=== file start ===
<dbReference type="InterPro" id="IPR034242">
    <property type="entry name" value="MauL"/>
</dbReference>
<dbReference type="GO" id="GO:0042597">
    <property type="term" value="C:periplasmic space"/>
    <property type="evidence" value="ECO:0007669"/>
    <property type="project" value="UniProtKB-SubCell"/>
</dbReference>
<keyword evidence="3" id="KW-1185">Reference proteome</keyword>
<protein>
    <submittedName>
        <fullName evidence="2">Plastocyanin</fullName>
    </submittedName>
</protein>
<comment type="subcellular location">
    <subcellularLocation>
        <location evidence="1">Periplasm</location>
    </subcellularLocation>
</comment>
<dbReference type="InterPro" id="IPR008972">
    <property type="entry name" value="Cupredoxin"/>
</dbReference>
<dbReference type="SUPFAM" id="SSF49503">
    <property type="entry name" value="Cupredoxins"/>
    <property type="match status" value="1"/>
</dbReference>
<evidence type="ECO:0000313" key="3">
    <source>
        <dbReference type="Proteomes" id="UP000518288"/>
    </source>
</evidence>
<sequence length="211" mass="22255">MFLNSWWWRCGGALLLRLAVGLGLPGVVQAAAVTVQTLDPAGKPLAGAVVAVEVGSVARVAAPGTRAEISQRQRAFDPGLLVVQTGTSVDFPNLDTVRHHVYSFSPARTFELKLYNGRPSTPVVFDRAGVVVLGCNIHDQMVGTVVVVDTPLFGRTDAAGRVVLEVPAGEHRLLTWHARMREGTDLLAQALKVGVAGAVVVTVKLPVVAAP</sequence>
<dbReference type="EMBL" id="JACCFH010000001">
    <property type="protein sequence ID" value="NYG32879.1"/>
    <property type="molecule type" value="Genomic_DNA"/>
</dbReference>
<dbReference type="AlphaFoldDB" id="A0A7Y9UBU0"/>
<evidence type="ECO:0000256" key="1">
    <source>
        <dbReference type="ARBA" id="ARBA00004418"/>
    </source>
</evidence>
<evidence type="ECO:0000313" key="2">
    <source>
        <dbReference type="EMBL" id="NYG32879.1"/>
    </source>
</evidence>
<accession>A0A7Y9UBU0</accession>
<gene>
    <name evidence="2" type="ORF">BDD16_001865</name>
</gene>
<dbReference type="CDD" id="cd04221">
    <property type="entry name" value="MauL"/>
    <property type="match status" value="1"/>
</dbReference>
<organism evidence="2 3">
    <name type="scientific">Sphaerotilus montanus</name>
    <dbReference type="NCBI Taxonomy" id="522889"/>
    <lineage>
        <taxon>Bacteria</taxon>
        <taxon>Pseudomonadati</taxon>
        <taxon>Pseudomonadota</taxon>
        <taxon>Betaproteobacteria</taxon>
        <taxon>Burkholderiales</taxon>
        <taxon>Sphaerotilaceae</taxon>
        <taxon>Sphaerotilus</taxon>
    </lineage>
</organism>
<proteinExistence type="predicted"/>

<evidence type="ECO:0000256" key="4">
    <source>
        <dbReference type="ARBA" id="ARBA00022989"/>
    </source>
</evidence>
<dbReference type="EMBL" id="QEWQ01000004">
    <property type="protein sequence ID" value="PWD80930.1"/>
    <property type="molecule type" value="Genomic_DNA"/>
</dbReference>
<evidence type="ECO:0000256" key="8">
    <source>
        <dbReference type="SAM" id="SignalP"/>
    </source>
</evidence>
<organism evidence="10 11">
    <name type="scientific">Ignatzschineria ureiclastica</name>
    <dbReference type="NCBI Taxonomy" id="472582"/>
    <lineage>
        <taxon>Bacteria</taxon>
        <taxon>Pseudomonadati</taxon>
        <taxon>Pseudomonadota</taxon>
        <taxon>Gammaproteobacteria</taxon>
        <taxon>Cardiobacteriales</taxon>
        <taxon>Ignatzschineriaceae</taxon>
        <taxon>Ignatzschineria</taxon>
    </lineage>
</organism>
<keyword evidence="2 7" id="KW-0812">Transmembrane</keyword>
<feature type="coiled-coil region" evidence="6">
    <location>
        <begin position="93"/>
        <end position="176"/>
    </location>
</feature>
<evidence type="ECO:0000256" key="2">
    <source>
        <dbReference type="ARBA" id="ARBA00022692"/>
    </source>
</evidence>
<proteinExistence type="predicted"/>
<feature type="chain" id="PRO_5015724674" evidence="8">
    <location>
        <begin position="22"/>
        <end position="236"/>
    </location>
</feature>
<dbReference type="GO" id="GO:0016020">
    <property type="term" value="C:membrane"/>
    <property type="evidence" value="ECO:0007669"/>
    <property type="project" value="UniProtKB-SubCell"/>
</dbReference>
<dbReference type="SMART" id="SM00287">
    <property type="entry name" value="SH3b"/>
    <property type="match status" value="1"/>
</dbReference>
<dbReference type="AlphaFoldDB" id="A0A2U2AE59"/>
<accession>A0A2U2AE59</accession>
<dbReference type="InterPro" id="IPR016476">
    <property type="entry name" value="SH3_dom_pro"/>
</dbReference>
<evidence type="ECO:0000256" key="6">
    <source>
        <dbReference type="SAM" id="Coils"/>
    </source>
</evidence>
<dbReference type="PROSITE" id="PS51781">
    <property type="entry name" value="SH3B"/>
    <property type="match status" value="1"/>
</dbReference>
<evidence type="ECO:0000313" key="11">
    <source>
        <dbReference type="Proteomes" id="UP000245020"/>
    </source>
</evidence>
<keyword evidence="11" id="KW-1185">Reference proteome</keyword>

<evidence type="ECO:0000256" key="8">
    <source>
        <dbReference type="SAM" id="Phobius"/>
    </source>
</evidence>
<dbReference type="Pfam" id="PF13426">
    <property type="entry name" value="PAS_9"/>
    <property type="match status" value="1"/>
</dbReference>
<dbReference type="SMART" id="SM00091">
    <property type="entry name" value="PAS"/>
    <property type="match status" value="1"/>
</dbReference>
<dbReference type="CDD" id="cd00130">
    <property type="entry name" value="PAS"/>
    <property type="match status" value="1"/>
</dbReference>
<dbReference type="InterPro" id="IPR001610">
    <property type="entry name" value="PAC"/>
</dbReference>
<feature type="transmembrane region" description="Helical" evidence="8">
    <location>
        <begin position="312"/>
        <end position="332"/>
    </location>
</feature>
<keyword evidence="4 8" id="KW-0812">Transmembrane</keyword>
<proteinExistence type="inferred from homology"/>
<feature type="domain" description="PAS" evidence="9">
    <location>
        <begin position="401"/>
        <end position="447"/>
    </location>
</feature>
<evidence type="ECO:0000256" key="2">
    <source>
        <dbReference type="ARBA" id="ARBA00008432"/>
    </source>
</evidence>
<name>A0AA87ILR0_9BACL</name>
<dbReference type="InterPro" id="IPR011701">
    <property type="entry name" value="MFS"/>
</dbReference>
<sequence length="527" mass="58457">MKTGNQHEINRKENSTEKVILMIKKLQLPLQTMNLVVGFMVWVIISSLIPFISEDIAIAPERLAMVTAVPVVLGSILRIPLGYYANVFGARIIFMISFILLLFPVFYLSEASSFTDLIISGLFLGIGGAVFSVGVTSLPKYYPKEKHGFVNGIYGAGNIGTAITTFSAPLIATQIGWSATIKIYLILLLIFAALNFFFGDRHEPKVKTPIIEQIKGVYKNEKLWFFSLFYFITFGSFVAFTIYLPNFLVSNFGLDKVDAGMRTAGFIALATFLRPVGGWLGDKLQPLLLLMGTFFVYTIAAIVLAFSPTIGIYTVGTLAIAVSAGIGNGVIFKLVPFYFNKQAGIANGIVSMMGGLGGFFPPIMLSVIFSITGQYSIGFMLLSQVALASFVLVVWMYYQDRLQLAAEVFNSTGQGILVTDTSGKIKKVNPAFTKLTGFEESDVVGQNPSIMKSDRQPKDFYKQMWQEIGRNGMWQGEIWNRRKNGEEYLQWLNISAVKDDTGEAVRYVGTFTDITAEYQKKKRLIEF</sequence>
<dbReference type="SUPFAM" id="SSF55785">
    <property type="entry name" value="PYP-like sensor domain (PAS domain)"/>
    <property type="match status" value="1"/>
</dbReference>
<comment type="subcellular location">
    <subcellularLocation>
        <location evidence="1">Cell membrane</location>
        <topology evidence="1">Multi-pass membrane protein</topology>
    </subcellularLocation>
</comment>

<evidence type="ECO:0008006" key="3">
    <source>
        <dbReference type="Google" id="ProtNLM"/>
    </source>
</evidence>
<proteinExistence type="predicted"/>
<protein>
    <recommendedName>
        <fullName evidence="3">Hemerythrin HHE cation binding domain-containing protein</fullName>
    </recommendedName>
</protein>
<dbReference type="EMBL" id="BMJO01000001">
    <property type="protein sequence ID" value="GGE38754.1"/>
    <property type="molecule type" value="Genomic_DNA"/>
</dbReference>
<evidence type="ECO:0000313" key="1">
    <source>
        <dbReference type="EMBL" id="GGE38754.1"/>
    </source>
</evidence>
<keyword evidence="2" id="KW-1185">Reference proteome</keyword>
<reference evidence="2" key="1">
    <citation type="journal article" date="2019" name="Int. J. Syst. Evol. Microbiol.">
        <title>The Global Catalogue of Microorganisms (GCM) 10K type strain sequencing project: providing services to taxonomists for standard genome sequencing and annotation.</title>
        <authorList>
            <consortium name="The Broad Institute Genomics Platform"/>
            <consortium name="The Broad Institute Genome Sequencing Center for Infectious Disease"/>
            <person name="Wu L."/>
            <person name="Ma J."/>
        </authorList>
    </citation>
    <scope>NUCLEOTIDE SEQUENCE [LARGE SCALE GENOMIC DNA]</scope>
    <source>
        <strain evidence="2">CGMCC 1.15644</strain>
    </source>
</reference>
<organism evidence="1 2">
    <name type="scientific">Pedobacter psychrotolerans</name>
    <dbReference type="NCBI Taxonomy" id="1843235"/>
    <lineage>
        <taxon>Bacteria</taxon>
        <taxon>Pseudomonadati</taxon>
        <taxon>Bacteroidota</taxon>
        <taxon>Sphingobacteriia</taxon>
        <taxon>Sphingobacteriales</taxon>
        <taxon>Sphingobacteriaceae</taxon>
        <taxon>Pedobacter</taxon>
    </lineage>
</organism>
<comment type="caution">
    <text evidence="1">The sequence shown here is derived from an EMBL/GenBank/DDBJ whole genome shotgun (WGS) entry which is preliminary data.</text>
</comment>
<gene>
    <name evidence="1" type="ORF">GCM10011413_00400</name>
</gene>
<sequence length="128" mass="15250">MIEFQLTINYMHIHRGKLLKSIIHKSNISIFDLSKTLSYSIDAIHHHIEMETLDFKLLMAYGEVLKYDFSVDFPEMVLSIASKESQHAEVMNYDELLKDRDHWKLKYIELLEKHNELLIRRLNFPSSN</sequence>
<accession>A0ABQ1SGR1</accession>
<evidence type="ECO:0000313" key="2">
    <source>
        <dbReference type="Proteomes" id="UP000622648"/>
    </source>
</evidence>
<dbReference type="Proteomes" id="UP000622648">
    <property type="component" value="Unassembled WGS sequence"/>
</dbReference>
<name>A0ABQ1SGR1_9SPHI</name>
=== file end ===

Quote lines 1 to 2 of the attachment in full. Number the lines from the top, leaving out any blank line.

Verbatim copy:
<dbReference type="InterPro" id="IPR034242">
    <property type="entry name" value="MauL"/>